A Visit Cut Short

I was about to start writing this, when I got more and more annoyed at a phoebe flying around me. It got SO loud. I looked up, and she was sitting right on the porch with me. Missed that photo op!

Speaking of photos, you might enjoy a visit to the Master Naturalist blog, where I posted some photos of yesterday’s field trip. I’ll have more later.

Not to worry about missed opportunities, though. I got plenty of photos today, since my dear former work friend, Mike Y, finally came to visit after quite an absence. I sure was happy to give him a hug and show him what’s going on around here.

Feed the birds…

Of course we visited the chickens, who have finally figured out how to climb up their ladder. See proof below.

Chicken butt!

We had lunch at Dutch Towne, where he fit right in with his VFW hat. Too bad he took it off to eat.

Hey.

I then showed him all around the Pope Residence and introduced him to the family. He really liked the upstairs bedroom, where he just had to try on the church lady hat.

He’s in heaven.

He also found a 3D Jesus, which we had not noticed before, which I gave him as a souvenir. We then ambled over to the Hermit Haus, where Lee tried to convince him to also take Buddy Jesus home. But, no. We still have him.

Two Jesuses are better than one.

I got a real treat when we went up to the sanctuary and Mike fired up the organ and played me a rusty version of the Marine Hymn. He even used proper pedal technique. I was impressed. He had me take many photos of himself preaching and worshiping, which I do hope he made into a photo montage!

Rock on, Mike!

On our way back to the ranch and a glimpse of the Nash house, his check engine light came on. Ugh. So, we cut the day short, and he headed to the auto parts store to see what error he got. It appeared safe to drive home, so off he went.

As fondly as he’s looking at this guy, I think he will return soon.

He WILL visit again soon! He missed Sunday dinner!

Do I Have a Right to Say Anything on This Subject?

Hey, Suna, what subject might that be, I hear the chorus asking. Well, that subject is sort of two things, but both ways of thinking about the world that sadden me, because they eliminate so much potential people AND they are self perpetuating: the poverty mindset and entitlement.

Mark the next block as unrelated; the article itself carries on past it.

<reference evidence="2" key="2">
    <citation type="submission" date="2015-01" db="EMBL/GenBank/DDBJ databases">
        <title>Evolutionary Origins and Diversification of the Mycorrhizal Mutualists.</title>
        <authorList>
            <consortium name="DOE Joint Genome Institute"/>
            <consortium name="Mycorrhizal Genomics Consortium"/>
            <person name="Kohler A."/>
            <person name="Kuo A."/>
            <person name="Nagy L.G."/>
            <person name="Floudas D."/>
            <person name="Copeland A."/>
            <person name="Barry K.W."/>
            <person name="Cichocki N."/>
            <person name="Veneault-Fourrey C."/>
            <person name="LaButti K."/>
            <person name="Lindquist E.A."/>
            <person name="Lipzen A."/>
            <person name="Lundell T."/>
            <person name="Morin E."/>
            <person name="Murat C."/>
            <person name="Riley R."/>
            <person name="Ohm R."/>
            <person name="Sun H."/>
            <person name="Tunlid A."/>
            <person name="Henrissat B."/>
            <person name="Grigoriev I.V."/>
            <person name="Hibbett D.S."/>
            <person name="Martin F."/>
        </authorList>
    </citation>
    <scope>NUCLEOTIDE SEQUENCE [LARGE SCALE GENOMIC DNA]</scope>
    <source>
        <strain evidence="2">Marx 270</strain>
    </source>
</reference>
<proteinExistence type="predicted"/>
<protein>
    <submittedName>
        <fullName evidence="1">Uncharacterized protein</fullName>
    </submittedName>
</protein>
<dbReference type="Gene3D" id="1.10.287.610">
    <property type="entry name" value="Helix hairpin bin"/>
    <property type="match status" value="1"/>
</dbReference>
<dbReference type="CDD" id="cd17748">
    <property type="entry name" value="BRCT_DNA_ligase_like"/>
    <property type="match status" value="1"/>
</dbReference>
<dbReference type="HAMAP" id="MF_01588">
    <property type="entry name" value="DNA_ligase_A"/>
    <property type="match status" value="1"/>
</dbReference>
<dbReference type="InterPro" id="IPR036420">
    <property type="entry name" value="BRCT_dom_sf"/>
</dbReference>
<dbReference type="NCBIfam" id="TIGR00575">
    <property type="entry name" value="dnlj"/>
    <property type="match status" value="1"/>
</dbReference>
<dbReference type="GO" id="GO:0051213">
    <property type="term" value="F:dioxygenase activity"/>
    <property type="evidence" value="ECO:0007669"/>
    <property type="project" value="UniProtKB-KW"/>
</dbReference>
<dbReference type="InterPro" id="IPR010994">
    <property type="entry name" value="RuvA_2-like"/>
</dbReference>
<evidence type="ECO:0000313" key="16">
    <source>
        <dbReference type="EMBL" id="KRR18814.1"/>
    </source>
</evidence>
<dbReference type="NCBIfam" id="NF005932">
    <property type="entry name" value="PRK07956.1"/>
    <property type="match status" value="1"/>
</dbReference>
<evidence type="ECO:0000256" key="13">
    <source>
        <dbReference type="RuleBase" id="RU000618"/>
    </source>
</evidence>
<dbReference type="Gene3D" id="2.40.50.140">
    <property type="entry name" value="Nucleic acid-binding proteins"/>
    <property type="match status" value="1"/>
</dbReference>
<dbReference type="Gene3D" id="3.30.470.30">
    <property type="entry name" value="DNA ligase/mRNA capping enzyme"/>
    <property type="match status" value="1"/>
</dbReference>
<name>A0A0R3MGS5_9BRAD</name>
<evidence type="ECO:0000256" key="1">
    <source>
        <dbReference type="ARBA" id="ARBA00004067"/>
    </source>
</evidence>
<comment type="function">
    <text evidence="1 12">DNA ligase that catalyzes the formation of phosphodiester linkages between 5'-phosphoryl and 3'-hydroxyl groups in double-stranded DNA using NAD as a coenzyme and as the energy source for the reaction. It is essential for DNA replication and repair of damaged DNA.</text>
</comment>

Mandi is celebrating a birthday. She looks like someone who’s doing good.

My friend Mandi has loads of personal experience in this area, and I’m happy to let her speak. She spent much of her life in a “poverty mindset” when it came to finances, especially, and she’s seen what people who feel they are entitled to a good living just because they exist. Check out these three posts she wrote over where she blogs, our Hermit Haus Redevelopment site:

In her first post, Mandi shared this:

As I have pointed out before, I am not super wealthy person. I am overcoming the poverty mindset myself. I read a great article, found here that states, “38% of American households making $40,000-$100,000 per year could not cover $400 for an emergency without going into debt.”

Hermit Haus Redevelopment blog, December 5, 2020

Scary, huh? She doesn’t want to be one of those people anymore.

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Classism Today: Keeping the Good Folks Down

Caveat time: I am aware that classism is a fact all over the world. Today I focus on small towns and use Cameron as a specific example. This doesn’t mean I think less of its citizens. It’s a great place full of many kind, caring friends and with much warmth.

Yesterday I talked about how my father came up from poverty thanks to hard work and talent. Yet, you couldn’t take the Chattanooga out of the boy; he had a rather intense (and sometimes incomprehensible) accent, and his broken nose and funny ear testified to his past as a boxer. He didn’t always look middle class.

The moon was lovely last night. I’m grateful for its calming energy. All pictures in this post are designed to make me remember good things in my life.

But, he was allowed out of the shackles of his past by kind friends, coworkers and others who saw his kind heart, great humor, and intelligence. He was lucky. He also moved away from his hometown where the Kendall boys had quite a reputation for mischief, from that I hear.

What If You Aren’t So Lucky?

While I’m noticing many newcomers to down, Cameron is a place where many of the families have been there long, long time. There are surnames in this town that I see in the newspapers from the early 1900s (by the way, this includes Mexican names whose families were here before this was the United States and long-time black residents). Some families have done well, and are the scions of the community, populating all the right churches, the right organizations, the country club, etc. Others are respected business owners known for their charity and work for the community. Many are successful ranchers and farmers who live outside of town behind gates proclaiming their ranch names and fencing that costs more than many homes.

Ah, trees shining in the winter sun. I love going for walks on brisk meteorological winter days.